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91st Tour de France - July 3-25, 2004
An interview with USPS director Johan Bruyneel, July 19, 2004
It's not a formality, really
While riders were making the most of the second rest day of the 2004 Tour de France after a training séance in the morning, while mechanics were washing and checking the bikes before the Alps, Johan Bruyneel had to face the journalists. Mélanie Leveau was there for Cyclingnews.
Johan Bruyneel didn't want to speak only about Lance Armstrong and his team mates, but also about his new rivals, the way he imagines the last week will pan out and the future of the team. To maintain a certain suspense that nobody believes in anymore, it was a relaxed director of the US Postal Service - Berry Floor team that said the Tour is not over and that anything and everything can still happen. For him, Lance Armstrong is not stronger than in the past.
"He's stronger than last year for sure but less than in 2001 and 2002. If there is a bigger difference between Lance and his rivals this year, I think it is because they are not at the same level than they used to be. That explains why Lance looks so strong."
He can't really explain the difficulties Ullrich had to face in the Pyrenees, but he believes the German can do well in the Alps. "He has always been Lance's main rival and he is always the strongest in the last week. So, we are happy to have him so far behind."
Hamilton, Mayo, Heras are already out of the race for victory. (In fact, the latest news at the start of stage 15 was that Mayo had abandoned the Tour and wouldnot start.) There are a few men now able to make the road to Paris more difficult for Armstrong. First there is Ivan Basso who was the last rider able to follow his pace in the Pyrenees.
"He's got a lot of talent, he's a hard worker," said Bruyneel. That explains why US Postal tried to get him in the team last winter. The Under 23 world road race champion (Valkenburg, 1998) and super-hot prospect finally preferred the Danish CSC team for 2004 (after Fassa Bortolo in 2003), where he can ride for himself. At 26, Basso appears to be Armstrong's main rival.
"He's consistent, regular. He is probably not able to do a super performance like Mayo but he is more calculating. He will perform well on l'Alpe d'Huez and even if he is not a time trial specialist he will do a good time next Saturday just to defend his classification".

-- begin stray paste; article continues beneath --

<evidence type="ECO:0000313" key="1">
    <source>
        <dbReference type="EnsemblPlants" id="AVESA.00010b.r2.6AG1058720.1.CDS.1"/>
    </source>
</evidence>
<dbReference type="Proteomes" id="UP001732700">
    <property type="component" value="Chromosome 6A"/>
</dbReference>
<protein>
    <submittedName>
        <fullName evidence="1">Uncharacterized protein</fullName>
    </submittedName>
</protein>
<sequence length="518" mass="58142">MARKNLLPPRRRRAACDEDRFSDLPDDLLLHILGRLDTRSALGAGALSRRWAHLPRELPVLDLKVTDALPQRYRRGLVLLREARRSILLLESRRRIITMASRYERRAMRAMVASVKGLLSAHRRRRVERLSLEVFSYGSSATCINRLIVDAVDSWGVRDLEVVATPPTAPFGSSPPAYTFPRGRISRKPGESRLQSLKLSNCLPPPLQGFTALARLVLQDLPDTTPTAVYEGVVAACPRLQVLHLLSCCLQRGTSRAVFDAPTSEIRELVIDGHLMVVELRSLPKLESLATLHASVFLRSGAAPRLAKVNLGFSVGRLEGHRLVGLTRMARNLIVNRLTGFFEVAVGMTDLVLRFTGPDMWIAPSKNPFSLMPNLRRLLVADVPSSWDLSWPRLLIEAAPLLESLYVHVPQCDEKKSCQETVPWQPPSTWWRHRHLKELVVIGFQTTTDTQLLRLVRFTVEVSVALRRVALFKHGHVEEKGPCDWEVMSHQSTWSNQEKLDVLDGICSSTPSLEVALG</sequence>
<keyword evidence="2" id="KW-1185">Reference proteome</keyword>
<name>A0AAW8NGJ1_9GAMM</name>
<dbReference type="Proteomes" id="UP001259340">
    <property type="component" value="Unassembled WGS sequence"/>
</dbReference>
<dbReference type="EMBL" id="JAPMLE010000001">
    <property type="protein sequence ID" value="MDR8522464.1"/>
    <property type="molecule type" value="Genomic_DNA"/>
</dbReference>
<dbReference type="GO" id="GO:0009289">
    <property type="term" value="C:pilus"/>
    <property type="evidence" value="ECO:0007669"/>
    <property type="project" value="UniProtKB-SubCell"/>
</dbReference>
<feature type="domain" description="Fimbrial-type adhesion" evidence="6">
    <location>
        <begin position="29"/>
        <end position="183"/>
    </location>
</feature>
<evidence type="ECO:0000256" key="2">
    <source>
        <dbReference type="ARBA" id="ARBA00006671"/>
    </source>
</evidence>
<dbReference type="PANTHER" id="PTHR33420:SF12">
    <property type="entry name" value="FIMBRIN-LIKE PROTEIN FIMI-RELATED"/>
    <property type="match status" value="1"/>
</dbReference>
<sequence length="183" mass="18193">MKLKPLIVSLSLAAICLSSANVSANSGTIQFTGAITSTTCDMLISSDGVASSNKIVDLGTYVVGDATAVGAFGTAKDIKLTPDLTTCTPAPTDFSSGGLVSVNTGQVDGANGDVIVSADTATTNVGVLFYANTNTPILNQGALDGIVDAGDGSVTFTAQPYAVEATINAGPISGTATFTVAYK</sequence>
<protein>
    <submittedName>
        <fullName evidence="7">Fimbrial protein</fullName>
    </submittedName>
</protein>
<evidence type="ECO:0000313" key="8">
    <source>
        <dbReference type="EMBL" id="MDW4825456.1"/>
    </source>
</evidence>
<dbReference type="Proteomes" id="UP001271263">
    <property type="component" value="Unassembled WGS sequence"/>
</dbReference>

Ullrich's teammate from T-Mobile, Andreas Klöden, is one other of the candidates for the podium. "He realized a good season after a few seasons lacking. Like Ullrich, he is really good in time trials. I don't expect them to sit and wait for the finish". Basso, Klöden and Ullrich are the only opponents Bruyneel mentioned at the press conference.
An historic sixth TdF victory is in every mind and the time has come to think about the yellow jersey. Armstrong and the whole team were a bit disappointed on the top of the Plateau de Beille where Thomas Voeckler managed to keep 22 seconds over Armstrong in the general classification. For Bruyneel, this advantage could be enough for France's new darling to stay in yellow one more day and climb the Alpe d'Huez in last position.
"I am impressed by the Brioches la Boulangčre team and by the work done by Jean-René Bernaudeau. The objective of the (USPS) team is to be in yellow in Paris. There is no obligation before then. We want the jersey but not at any price. If Voeckler recovers from his efforts today, he could be in yellow on Tuesday night. He deserves the jersey for the way he fought."
Armstrong could wait for the time trial to take the lead of the general classification. But not any longer. Armstrong knows the Alpe d'Huez climb by heart. His teammates too. All together they have prepared for that race since December. Sometimes, they trained eight hours per day in 40 degree heat. They climbed the same mountain several times, enough to know every turn, every steep part of the climb.
"Training and suffering built a group. We have one leader and eight guys ready to do everything to make the leader win. That is US Postal's main strength. When we build the team, we have to be convinced of the total dedication of the rider for Lance," explained the team manager.
The team also has the advantage of having a sponsor who has no commercial ambition out of its country and who never asked any questions about the race program. "Our sponsor has always agreed that we focus on the Tour. It allows us to have an ideal approach to the Tour," he said. The whole team respected the plans made before the race: a good prologue, a good team time trial, to get the yellow jersey and to give it away so as not to have the responsibilities of the race and to surround Armstrong as long as possible in the mountains.
Everything is done so far. Armstrong's teammates have done their job. Wednesday will be the leader's turn and if he performs as well as in the last few days, no doubt he will cross the final stage in Paris in the yellow jersey.
With a new sponsor but still with Lance Armstrong, Bruyneel will go on next year with basically the same ambitions as in the last five years. He is already thinking of building a new team as the American champion has not yet decided if he will be part of the 2005 Tour peloton. A sixth victory would probably make the decision easier.